Importance of Training for Automated, Connected, and Intelligent Vehicle Systems

Authored by: Alexandria M. Noble , Sheila Garness Klauer , Sahar Ghanipoor Machiani , Michael P. Manser

Handbook of Human Factors for Automated, Connected, and Intelligent Vehicles

Print publication date:  June  2020
Online publication date:  May  2020

Print ISBN: 9781138035027
eBook ISBN: 9781315269689
Adobe ISBN:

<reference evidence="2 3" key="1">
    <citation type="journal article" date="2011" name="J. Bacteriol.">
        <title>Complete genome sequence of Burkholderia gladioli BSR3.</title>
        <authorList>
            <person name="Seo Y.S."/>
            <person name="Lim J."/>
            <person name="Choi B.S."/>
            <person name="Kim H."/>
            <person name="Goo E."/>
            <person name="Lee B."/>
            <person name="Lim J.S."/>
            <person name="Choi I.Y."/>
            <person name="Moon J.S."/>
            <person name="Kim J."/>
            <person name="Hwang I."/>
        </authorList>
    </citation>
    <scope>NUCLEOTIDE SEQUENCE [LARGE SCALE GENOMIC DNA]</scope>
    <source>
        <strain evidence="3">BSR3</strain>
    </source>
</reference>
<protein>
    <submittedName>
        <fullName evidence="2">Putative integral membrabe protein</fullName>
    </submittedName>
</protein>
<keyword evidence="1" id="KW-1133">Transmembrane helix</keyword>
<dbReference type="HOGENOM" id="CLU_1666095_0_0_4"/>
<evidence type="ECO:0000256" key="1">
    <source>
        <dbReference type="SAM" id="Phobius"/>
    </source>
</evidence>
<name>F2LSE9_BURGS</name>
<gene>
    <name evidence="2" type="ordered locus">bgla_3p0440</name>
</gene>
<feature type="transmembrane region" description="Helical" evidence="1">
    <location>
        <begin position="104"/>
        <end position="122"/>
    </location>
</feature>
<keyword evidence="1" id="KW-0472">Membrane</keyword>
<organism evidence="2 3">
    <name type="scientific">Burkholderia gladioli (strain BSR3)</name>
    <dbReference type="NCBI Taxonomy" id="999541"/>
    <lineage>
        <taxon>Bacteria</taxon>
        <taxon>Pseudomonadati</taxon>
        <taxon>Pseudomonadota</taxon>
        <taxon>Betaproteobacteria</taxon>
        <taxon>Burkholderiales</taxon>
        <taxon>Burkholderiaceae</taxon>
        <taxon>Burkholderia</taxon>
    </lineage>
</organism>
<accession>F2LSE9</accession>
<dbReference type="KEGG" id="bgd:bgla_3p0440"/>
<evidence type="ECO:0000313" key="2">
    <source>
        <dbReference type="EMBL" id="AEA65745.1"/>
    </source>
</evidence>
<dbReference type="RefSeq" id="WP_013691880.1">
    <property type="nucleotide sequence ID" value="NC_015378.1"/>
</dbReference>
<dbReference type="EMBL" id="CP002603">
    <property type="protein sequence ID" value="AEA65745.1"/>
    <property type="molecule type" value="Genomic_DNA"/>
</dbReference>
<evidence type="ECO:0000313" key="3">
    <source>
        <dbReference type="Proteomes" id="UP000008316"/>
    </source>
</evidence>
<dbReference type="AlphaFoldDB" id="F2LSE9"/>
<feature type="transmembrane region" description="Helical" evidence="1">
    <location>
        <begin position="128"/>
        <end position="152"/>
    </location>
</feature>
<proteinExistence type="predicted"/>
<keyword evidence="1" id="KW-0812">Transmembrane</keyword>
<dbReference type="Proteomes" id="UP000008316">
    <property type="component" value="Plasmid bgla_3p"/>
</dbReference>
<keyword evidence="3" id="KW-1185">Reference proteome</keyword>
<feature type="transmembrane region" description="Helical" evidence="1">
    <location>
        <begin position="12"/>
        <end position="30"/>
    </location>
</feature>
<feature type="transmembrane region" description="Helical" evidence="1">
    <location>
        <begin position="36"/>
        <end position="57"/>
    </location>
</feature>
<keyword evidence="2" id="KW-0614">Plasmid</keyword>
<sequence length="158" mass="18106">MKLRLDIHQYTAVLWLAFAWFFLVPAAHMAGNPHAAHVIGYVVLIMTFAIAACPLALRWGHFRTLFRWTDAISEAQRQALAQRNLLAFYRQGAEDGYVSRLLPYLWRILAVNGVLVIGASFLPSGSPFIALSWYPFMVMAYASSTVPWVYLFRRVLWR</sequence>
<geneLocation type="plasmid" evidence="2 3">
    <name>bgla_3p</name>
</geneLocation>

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The mere idea of automated, connected, and intelligent vehicles (ACIVs) conjures up visions in which our vehicles cater to our every transportation need. The development and deployment of ACIV systems, such as advanced driver assistance systems (ADAS) that help control vehicle acceleration, vehicle deceleration, and lane position, has the potential to improve safety by relieving drivers of tasks that they are prone to performing with errors. However, providing this additional support to drivers also fundamentally changes the human driving task from one of manual control to one of supervisory control. Additionally, as higher levels of ACIV systems become commercially available, the driving task changes further from requiring near constant human supervision to infrequent vehicle system assistance. Despite this dramatic change to the driving task, there has been relatively little work examining the efficacy of training practices and learner-centered human–machine interface (HMI) design to positively impact the safety of ACIV systems, which is likely a critical factor in promoting a safe human/vehicle partnership. This chapter summarizes the general concept of HMI design for ACIVs and provides information on specific training-related factors. The first section, Training Overview, will briefly discuss the importance of training, including ways in which a human–vehicle partnership can be enhanced through training, while the second section addresses the critical question of what content should be included in the training protocols for ACIV systems. The third section, titled Andragogical Considerations for ACIV Systems Training, will identify both driver and non-driver related key factors that should be considered in the development of training protocols. The fourth section provides a review of both current and future protocols that could be employed to train people on the use of ACIV systems. The chapter concludes with a series of recommendations for ACIV systems training practices. This chapter will serve as a foundation for driver training stakeholders, technology developers, consumers, and legislatures to address the growing need to include relevant and effective training for ACIV systems as these technologies are developed and deployed.

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